Das et al. (2015) in Applied Materials & Interfaces compare chitosan, silica and carbon quantum dot nanoparticles as dsRNA delivery platforms for silencing genes in larval mosquitoes.
Direct injection of dsRNA into the hemocoel of insects has been somewhat effective for silencing genes in some insects but the half life of dsRNA in hemolymph is probably fairly short and massive amounts of dsRNA are usually injected to deal with its short half life. It is estimated that the half life of siRNA in serum, for example, is from a few minutes to about an hour.
Feeding insects dsRNA is certainly convenient but this mode of delivery also shows variable efficacy depending on the species of insect.
The use of nanoparticles has, in some cases, improved the efficacy of dsRNA gene silencing through feeding. Chitosan nanoparticles have been used to delivery dsRNA to mosquito larvae through feeding and in this paper Das et al. explore two other nanoparticles- carbon quantum dots and silica nanoparticles- for delivering dsRNA to mosquito (Aedes aegypti) larvae.
The authors target two genes, SNF7 and SRC, and use GFP as their negative control.
The design of the study is fairly simple. Make nanoparticles using carbon quantum dots, silica and chitosan; load an equal amount of dsRNA for each of the target and control genes and feed these loaded nanoparticles to mosquito larvae once a day for 3 days and on the fifth day determine transcript levels. The authors also measured lethality during the course of the experiment.
The basic findings showed that carbon quantum dots (CQDs)loaded with dsRNA were most effective in silencing the two target genes used in this study suggesting that CQDs might be a reasonable alternative to chitosan-based nanoparticles.
What are carbon quantum dots and are they difficult to make?
Carbon quantum dots (CQDs, C-dots or CDs), which are generally small carbon nanoparticles (less than 10 nm in size) with various unique properties, have found wide use in more and more fields during the last few years. quoted in doi: 10.1039/C4TC00988F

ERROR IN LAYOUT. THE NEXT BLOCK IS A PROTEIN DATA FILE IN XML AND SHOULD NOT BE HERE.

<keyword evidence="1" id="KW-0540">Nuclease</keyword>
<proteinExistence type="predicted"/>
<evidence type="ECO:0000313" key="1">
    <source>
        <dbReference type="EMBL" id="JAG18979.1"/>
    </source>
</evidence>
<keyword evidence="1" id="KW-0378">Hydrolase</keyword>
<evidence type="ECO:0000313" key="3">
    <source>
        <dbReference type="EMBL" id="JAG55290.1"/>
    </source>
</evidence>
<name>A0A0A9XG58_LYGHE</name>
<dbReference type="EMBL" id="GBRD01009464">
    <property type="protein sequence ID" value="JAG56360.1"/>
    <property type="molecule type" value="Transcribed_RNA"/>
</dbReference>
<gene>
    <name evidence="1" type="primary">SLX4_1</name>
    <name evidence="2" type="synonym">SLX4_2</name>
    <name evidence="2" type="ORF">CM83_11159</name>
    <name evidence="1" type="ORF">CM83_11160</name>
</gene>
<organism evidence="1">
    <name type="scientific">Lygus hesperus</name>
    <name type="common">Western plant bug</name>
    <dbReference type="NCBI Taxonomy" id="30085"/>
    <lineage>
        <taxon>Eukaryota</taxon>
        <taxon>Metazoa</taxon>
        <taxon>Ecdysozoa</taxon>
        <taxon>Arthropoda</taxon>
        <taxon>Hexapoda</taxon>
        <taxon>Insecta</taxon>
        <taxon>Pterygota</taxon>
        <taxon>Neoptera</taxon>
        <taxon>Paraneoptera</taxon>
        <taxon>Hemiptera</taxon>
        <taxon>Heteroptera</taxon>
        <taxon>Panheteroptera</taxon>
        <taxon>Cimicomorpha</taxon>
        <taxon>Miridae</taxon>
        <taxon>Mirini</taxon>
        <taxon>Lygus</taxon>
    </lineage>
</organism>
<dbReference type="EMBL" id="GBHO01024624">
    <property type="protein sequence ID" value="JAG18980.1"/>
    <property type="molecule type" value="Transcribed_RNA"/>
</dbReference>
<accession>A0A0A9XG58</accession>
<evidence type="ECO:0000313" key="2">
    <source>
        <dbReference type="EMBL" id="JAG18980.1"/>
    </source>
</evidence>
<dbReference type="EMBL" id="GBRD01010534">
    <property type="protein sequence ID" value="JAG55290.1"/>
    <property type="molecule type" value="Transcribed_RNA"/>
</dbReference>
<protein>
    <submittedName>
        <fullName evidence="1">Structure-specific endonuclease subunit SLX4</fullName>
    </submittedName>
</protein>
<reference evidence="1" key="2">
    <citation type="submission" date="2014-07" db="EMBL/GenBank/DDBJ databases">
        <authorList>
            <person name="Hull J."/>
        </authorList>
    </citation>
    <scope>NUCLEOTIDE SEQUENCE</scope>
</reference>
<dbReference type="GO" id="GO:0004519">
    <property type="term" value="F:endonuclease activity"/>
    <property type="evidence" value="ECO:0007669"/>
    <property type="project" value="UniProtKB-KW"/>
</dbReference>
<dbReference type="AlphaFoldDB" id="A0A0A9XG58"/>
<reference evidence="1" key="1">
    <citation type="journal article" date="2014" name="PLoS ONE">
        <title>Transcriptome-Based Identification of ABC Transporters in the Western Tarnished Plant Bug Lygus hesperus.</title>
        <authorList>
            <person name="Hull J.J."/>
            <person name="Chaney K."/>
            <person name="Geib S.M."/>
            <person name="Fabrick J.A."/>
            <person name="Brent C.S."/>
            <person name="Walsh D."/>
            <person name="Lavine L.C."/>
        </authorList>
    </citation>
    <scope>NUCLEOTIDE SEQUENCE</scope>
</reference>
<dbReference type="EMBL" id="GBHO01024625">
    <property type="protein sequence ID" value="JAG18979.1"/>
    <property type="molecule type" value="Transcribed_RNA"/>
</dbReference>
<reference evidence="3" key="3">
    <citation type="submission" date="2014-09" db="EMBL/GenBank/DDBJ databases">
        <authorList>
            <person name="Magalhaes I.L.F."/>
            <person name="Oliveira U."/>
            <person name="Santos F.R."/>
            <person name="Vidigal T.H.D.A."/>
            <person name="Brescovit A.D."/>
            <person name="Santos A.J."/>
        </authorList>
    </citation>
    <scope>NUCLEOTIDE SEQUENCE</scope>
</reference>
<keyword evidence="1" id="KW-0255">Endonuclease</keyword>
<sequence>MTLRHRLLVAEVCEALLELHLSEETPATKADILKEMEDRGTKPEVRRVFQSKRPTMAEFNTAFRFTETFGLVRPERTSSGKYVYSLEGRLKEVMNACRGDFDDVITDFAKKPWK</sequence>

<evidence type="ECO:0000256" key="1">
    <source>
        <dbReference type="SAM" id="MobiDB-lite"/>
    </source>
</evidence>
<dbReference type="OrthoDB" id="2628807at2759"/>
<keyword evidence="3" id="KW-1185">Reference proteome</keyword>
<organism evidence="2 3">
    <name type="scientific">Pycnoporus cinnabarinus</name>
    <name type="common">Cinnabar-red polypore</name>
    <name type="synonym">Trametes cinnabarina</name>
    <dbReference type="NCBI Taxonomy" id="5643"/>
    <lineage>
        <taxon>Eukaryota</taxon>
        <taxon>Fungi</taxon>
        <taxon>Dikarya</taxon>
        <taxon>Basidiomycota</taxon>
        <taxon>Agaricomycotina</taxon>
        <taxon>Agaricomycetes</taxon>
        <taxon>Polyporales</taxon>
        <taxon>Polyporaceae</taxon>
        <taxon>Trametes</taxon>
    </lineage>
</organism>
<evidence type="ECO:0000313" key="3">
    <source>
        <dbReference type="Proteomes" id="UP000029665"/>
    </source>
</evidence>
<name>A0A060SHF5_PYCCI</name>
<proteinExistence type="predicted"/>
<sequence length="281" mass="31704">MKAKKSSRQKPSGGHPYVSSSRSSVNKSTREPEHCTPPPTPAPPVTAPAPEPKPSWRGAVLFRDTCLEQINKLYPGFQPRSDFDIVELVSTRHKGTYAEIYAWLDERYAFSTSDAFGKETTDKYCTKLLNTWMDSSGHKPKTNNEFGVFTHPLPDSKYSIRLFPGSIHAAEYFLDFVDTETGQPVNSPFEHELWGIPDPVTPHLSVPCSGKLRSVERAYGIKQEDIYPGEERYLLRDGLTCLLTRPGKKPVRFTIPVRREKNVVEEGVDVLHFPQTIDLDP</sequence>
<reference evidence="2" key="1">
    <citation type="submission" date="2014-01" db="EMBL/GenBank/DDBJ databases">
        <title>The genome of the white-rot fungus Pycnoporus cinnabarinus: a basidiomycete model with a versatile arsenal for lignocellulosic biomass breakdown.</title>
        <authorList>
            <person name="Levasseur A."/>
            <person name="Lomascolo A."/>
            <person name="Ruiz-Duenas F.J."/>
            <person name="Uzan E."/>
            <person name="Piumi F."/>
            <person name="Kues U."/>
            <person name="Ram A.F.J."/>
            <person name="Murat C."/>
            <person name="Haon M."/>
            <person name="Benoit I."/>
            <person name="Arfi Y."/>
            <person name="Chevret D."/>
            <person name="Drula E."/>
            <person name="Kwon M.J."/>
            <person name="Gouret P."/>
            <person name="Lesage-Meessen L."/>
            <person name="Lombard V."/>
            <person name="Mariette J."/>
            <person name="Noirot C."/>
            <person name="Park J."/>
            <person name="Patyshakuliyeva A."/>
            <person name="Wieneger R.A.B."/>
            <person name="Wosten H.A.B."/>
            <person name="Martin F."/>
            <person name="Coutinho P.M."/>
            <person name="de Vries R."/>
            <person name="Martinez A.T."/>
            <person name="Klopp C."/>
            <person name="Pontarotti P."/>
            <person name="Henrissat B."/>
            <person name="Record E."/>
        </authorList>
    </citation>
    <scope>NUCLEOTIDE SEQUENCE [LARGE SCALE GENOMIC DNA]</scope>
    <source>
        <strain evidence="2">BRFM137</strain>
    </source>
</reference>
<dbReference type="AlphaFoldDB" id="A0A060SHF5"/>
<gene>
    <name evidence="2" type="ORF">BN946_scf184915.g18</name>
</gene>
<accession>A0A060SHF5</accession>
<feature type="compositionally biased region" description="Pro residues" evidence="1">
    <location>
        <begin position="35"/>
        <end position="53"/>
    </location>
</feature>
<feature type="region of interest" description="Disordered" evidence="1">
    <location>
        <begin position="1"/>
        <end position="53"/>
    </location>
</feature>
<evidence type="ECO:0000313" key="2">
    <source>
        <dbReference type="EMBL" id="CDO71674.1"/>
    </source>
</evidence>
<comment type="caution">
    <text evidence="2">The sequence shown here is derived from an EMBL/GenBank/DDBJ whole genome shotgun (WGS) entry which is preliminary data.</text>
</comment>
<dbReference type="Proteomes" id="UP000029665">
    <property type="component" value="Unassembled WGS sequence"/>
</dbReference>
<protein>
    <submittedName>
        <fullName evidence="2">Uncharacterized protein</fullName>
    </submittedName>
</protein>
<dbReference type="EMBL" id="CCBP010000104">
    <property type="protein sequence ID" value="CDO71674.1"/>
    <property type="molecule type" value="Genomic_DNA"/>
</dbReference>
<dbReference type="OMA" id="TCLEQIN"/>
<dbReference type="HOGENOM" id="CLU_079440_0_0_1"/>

Das et al. make carbon quantum dots using a simple method involving the use of a microwave oven. An aqueous mixture of polyethylene glycol and polyethyleneimine was heated in a microwave for a few minutes resulting in functionalized carbon quantum dots. These were then loaded with dsRNA that had been suspended in sodium sulfate by simply mixing at 4 degrees C. Easy.
The authors report their CQDs to be on average 3.5nm.
Functionalized CQDs had a positive charge and readily associated with dsRNA.
The authors speculate about why CQDs were more effective than chitosan and silica and think that it is because they were able to retain dsRNA after extended incubation at very basic pH conditions to a much greater extend than chitosan and silica nanoparticles. The gut of mosquito larvae is variably alkaline and therefore CQDs may have resulted in better bioavailability of dsRNA. Interesting. Nonetheless, CQDs seemed to perform better under the conditions tested and might be worth considering for other insect systems.
Take a look at this paper for more of the details.
Das, S., Debnath, N., Cui, Y., Unrine, J., Palli, S. R., 2015 Chitosan, Carbon Quantum Dot, and Silica Nanoparticle Mediated dsRNA Delivery for Gene Silencing in Aedes aegypti: A Comparative Analysis. ACS Appl Mater Interfaces 7: 19530-19535doi: 10.1021/acsami.5b05232.
Recent Related Posts: